Ronit Satchi-Fainaro, Ph.D is an award-winning cancer researcher and senior lecturer in Physiology and Pharmacology at Tel Aviv University’s Sackler School of Medicine. She is also a visiting associate professor at Harvard Medical School and Children’s Hospital in Boston. Among other awards, Dr. Satchi-Fainaro is a recipient of the Igal Alon Fellowship for outstanding young investigators (2006-2009). She has written more than 30 articles and holds numerous patents.

Shannon Shibata recently launched a new initiative called the Centre for New Leadership, which focuses on the crisis of leadership within the State of Israel and how to strengthen the next generation to overcome key problems faced by Israeli society. After experiencing life during the intifada while studying in Jerusalem, Ms. Shibata was moved to action: she began to meet with victims in need, whose agony she would chronicle. Since then she has spoken to government ministers, members of parliament, members of congress, senators, the New York City Council, Rudolph Giuliani and numerous corporate heads and business people to educate the world about the effects of terrorism. Ms. Shibata also served as director of Israeli and European operations for the Advocacy Organization StandWithUs, where she trained students, leaders, policy makers and organizations concerning the situation in Israel.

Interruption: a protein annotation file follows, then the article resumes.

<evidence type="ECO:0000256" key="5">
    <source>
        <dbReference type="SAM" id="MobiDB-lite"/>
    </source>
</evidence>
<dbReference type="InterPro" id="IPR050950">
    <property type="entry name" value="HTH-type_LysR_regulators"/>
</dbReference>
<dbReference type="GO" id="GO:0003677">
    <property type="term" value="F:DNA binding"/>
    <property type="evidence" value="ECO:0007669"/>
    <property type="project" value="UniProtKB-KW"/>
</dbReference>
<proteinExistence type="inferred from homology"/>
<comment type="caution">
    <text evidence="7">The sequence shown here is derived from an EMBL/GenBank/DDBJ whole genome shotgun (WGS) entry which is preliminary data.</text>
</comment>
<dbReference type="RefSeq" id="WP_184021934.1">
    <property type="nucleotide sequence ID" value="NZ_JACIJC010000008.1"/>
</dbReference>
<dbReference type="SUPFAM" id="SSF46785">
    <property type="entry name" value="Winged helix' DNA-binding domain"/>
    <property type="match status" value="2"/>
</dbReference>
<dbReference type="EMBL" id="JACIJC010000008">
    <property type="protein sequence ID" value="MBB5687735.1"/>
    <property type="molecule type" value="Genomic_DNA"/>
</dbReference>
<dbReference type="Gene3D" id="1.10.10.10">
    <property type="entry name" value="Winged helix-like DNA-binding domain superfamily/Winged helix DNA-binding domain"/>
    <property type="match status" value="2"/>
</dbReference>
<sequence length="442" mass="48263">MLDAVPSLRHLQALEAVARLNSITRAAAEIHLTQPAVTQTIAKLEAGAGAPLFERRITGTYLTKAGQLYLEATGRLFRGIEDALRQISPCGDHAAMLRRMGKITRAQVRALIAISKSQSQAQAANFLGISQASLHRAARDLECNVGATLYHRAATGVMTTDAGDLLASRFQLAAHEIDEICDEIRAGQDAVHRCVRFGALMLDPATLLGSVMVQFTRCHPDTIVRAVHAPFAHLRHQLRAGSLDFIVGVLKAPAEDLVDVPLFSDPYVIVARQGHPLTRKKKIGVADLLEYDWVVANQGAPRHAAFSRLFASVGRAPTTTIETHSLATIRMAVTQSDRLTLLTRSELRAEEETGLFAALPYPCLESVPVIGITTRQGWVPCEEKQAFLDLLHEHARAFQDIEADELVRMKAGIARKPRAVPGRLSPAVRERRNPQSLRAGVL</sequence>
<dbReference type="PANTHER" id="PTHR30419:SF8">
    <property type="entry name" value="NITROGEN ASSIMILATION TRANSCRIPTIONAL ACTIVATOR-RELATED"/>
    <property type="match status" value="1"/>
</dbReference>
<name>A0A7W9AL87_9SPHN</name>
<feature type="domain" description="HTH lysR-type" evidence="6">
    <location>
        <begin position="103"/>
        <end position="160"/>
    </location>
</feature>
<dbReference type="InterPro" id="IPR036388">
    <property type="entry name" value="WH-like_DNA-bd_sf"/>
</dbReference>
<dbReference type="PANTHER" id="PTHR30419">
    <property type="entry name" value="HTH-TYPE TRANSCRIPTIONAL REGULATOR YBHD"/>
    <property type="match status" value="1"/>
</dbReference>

Shlomit Slavin is an entrepreneur and the founder of HOKI, a new line of sandals that has become popular in Israel, the U.S. and several other countries. Ms. Slavin was previously a successful producer, working in television and documentary film.

Leah Soibel is a National Security Education Program fellow and the senior advisor for research and communications at the Israel Office of the Israel Project, where she does research on Palestinian terrorist groups and investigates efforts by Israel to work for peace. Ms. Soibel, who served in intelligence in the IDF, has expert knowledge of cyberterrorism, electronic Jihad and Arab/Islamic public diplomacy. She has conducted in-depth analysis of interactivity between Iranian, Palestinian and Hezbollah terror websites, used as platforms to wage sophisticated media campaigns and terrorist efforts against Israel and the United States. Ms. Soibel earned a B.A. from Dickinson College in Middle Eastern History and Judaic Studies and an M.A. from George Washington University in Security Policy Studies, focusing on the Middle East. She is working towards her Ph.D. in Political Science, focusing on Arab public diplomacy campaigns.